On May 27 I saw something come across the CBC Spark Twitter feed that caught my eye. Thanks to the wonders of the internet, in writing this post I am able to go back and see exactly what it said: “Just posted full interview with @andreareimer about open data, open source, and cities that think like the web: http://bit.ly/129Cox “. It was that bit about cities thinking like the web that interested me. What did it mean? So I clicked the link.
After listening to Nora Young’s interview with Vancouver city councilor Andrea Reimer I thought to myself, “Why can’t Calgary have something like that? What’s stopping us?” The next day on May 28 I had a coffee meeting with Calgary Alderman Joe Ceci and the former president of my community association. Following the meeting Joe offered me a ride to work downtown. We got to chatting and I mentioned the project Vancouver is undertaking. He was interested but it was nothing more than a conversation during a car ride. On June 6 I was having a coffee with Ald. Brian Pincott on Olympic Plaza to talk about ward boundaries and how things had gone so wrong. Hoping to introduce something of a little more hopeful tone to the conversation I mentioned the Spark interview and the Vancouver Open Government project. He too was interested.
Somewhere in there I came up with the ludicrous idea that I should get these two aldermen to talk with their Vancouver counterpart. And it just so happened that the Federation of Canadian Municipalities was meeting in Whistler the next week. Knowing both Ald. Ceci and Ald. Pincott were attending I contacted Cllr. Reimer via Twitter. She too was attending. So I sent the three an email saying they should get together while in Whistler. (I also attempted to include Cllr. Don Iverson of Edmonton, but as he just had a baby he told me he would not be attending. We talked more about the project however when I drove up to Edmonton to attend TransitCamp on May 30. Edmonton, as it turned out, followed Vancouver and Calgary’s lead and actually got their open data motion passed months ago.)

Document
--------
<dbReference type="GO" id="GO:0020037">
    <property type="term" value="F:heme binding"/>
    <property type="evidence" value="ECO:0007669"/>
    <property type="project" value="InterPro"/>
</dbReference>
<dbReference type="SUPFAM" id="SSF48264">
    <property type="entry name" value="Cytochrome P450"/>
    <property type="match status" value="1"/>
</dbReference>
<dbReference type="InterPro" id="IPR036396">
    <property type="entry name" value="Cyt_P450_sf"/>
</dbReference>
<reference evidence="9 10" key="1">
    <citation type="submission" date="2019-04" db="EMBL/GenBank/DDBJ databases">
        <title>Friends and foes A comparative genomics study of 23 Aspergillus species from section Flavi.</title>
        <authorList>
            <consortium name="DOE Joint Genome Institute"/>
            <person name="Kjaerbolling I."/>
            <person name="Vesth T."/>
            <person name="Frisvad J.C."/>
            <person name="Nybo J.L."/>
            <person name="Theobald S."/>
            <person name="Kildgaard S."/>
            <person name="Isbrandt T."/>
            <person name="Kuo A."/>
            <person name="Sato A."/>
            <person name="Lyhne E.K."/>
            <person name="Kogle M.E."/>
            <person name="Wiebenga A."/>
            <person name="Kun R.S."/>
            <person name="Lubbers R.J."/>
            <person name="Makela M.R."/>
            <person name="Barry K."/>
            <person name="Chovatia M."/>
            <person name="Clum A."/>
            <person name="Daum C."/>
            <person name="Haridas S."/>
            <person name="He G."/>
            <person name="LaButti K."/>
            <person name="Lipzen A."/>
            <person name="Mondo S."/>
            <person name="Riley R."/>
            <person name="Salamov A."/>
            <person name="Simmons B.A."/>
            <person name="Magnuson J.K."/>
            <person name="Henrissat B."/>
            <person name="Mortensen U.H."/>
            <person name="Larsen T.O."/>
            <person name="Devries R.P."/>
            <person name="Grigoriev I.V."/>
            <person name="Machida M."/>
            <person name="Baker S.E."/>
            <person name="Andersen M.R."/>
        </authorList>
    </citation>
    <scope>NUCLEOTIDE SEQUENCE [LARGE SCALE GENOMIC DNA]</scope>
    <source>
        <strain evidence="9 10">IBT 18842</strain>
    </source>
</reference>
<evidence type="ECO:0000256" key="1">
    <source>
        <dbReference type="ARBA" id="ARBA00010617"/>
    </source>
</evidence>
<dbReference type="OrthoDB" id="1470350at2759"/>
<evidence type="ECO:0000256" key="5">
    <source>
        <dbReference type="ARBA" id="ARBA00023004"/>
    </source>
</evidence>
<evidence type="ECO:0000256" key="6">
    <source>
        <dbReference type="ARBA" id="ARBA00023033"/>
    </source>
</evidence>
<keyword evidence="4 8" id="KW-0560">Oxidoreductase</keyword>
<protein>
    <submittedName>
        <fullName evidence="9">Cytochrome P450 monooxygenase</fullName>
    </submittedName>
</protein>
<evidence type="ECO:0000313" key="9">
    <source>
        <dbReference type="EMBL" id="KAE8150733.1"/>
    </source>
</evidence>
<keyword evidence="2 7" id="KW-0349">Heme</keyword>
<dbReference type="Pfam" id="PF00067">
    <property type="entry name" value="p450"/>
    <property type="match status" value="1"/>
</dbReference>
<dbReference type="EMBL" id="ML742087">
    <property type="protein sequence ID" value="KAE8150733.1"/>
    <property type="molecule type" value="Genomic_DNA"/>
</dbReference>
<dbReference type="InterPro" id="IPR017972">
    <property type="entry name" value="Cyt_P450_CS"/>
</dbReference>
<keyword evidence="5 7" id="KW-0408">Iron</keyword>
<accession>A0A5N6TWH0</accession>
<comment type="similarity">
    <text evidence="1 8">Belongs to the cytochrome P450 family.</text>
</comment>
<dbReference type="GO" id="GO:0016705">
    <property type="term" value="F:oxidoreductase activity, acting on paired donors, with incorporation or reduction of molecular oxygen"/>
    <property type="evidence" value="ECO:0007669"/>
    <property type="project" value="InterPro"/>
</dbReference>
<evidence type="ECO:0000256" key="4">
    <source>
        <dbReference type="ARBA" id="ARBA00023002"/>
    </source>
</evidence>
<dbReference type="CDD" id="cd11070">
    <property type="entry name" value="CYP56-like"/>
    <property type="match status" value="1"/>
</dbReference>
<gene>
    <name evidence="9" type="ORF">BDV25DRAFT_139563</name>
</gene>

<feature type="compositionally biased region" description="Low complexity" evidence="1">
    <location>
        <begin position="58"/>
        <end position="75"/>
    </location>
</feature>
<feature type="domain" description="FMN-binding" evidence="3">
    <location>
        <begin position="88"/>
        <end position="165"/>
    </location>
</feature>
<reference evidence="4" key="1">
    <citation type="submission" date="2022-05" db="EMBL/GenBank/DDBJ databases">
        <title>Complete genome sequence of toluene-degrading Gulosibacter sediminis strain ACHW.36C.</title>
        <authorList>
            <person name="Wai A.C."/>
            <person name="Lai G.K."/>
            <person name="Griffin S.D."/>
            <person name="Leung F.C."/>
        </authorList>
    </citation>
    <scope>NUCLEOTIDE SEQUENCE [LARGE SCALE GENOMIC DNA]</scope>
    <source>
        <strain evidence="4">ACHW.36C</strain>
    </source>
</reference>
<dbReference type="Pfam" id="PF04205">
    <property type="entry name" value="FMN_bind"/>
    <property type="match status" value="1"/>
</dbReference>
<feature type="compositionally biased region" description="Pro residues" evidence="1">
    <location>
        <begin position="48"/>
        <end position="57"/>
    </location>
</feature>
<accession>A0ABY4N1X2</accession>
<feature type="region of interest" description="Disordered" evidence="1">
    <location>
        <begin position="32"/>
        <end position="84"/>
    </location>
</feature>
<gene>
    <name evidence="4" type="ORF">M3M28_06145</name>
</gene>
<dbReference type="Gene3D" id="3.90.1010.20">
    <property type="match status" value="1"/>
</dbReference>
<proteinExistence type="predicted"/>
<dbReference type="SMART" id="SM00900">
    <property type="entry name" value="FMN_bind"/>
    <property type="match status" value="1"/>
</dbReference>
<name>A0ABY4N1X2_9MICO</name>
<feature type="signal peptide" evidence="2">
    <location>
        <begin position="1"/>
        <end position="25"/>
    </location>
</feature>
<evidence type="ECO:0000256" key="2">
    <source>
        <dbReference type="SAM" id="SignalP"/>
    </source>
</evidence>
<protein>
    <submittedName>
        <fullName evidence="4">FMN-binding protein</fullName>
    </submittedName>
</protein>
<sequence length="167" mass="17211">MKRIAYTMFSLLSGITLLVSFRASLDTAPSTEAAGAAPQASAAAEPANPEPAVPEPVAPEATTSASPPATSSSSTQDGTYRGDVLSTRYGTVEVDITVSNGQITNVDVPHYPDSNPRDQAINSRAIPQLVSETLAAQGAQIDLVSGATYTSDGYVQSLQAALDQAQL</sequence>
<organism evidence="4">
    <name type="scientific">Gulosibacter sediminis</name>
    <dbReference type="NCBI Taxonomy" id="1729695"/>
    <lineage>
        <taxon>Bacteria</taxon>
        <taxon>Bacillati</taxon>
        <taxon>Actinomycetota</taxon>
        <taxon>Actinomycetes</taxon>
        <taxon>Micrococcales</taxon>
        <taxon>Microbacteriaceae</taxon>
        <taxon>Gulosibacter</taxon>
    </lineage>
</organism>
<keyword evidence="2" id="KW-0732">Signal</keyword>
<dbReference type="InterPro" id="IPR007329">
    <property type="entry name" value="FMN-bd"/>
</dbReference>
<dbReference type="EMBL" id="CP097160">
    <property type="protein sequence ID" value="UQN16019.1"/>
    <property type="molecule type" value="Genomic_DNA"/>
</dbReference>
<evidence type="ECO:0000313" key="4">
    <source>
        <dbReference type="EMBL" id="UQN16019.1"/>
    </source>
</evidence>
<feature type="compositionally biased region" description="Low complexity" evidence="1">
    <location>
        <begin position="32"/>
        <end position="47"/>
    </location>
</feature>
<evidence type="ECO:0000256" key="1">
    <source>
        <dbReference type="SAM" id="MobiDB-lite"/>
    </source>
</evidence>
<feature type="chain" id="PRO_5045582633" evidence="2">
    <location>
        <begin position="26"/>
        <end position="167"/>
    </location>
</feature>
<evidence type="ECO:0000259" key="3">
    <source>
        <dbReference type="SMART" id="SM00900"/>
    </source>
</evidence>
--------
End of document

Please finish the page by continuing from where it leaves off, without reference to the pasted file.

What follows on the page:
After a couple friendly emails over the next couple weeks I found out they did not get a chance to meet up with Cllr. Reimer in Whistler but Ald. Ceci met with another Vancouver councilor. Toward the end of June Ald. Ceci and Pincott had met with the city’s IT department and the text of a motion was being drafted.
On November 17 I heard from Heather Reed-Fenske, the City’s Manager, eGovernment Strategy with some of the direction they were heading with the research for the report. She wanted to chat to update me and gain any insight I might have around the issue. On December 18 we met for coffee; where she joked she had been in her job for all of one week when City Council passed the notice of motion I recommended, she’d been working on almost nothing since, and thus hated me. We talked about several different things that other jurisdictions have done and I’m happy to see much of our conversation was incorporated into the final report.